Thursday, March 30, 2017

The Great Repeal Bill is clearly more undemocratic than the EU


One of the main non-immigration related arguments that Brexiters used before the referendum was the complaint that the EU is supposedly undemocratic, but within the space of a year this faux concern about democracy has been proven false time and again.

The first thing to point out is that the "undemocratic EU" argument was always incredibly hypocritical coming from a country with the largest unelected legislative chamber in the entire world, an unelected head of state, a profoundly undemocratic (and hopelessly discredited) honours system, an undemocratic central bank, and a hopelessly outdated profoundly unrepresentative voting system.

Of course the EU has democratic deficits (an undemocratic central bank like the UK, loads of appointed political figures that pretty much nobody has ever heard of, contempt for participatory democracy ...) but it's clearly way more democratic that the anachronistic shambles in Westminster.

Immediately after Brexit the gaping hypocrisy of the "undemocratic EU" argument was revealed when the Tory party appointed Theresa May as their leader, and as Prime Minister of the UK by default, by pressurising her opponent to quit the leadership contest before it could even be put to a vote of Tory party members. The Tories are clearly so afraid of democracy they don't even allow their own party members to have a say on who their leader is!

Another glaring display of contempt for democracy came when Brexiters howled with outrage after three High Court judges ruled that parliament is sovereign and that Theresa May couldn't just make up laws as she goes along like a dictator would. "Enemies of the People" shrieked the Brexiters at the judges who had dared to rule that parliamentary democracy is sovereign, not our unelected Prime Minister.

On the day after Theresa May submitted her appalling Article 50 letter the Tories launched an astonishing assault on the concept of parliamentary democracy called "The Great Repeal Act" which is designed to allow Tory ministers to rewrite thousands of UK laws with absolutely no democratic scrutiny whatever.

"Trust me, I know what I'm doing"
Of course the Brexiters who claimed to care so strongly and so deeply about democracy last year when they had a referendum to win are now completely silent about this latest astounding anti-democratic power grab by the Tory party.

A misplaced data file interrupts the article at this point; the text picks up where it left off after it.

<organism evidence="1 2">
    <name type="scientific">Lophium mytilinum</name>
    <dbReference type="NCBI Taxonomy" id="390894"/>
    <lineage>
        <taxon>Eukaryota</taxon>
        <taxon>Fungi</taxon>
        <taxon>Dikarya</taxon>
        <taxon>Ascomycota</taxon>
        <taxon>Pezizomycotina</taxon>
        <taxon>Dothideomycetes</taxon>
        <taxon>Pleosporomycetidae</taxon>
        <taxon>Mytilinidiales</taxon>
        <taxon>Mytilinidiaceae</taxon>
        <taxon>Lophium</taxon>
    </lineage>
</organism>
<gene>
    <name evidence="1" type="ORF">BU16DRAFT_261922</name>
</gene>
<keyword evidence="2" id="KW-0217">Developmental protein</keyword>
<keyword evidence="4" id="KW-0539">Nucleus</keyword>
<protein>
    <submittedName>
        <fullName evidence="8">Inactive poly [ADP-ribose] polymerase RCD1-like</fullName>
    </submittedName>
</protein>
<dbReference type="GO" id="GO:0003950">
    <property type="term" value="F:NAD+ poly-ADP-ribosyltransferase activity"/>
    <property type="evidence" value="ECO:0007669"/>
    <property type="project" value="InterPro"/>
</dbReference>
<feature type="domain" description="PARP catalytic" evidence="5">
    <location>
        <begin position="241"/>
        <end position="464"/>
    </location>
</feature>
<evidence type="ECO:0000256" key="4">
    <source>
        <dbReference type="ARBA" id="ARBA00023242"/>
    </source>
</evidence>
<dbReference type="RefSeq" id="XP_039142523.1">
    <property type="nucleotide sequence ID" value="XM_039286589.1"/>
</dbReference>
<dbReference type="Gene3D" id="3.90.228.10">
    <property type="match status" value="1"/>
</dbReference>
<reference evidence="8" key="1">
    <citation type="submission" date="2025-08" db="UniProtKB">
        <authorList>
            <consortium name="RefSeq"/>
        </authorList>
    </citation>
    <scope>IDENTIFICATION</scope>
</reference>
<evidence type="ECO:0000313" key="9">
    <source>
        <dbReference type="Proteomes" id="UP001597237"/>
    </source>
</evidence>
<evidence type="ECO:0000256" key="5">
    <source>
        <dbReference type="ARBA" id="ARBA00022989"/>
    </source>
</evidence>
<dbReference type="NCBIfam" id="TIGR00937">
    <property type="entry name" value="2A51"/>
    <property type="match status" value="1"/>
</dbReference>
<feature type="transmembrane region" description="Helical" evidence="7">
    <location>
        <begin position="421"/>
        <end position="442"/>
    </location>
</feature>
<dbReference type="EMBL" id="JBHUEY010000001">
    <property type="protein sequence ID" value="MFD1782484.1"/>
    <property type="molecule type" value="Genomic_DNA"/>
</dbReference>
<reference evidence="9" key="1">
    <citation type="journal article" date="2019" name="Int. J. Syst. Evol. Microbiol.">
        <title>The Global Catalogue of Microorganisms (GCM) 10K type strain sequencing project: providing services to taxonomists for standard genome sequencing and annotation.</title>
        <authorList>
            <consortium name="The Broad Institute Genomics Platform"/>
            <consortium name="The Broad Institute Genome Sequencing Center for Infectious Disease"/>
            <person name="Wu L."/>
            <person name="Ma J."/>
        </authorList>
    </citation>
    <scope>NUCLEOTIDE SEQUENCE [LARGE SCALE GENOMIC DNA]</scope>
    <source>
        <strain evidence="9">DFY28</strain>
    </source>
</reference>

The Brexit minister David Davis' response to criticism that the Great Repeal Act is an anti-democratic power grab is to pretend that him and his Tory colleagues are completely trustworthy. Considering that over a dozen files about the 2015 Tory Election Fraud have been handed to the Crown Prosecution Service, Davis' reassurances that the Tories can be trusted to rewrite our laws without democratic scrutiny are about as convincing as Dr Nick Riviera off the Simpsons saying "trust me, I know what I'm doing".

The contempt for democracy in Britain is rampant. When David Cameron resigned he showered his friends in undemocratic honours and peerages in the unelected House of Lords; his successor Theresa May evaded even being democratically elected as leader of her own party; the right-wing press savagely abused the judges that ruled in favour of parliamentary democracy; the unelected Prime Minister is currently swearing to obstruct the democratic mandate of the Scottish Parliament, and the Tory government have just launched an astonishing anti-democratic power grab.

Despite chuntering on and on about the EU being undemocratic in order to win the referendum, the reality is that huge numbers of Brexiters (including Tory Brexiter politicians) clearly don't give the faintest damn about democracy. In fact they actively oppose democracy by slagging off pro-democracy judges and they're silent as the Tory government introduce astoundingly anti-democratic legislation to bypass parliament completely and allow Tory ministers to rewrite the laws of the land as it suits them.

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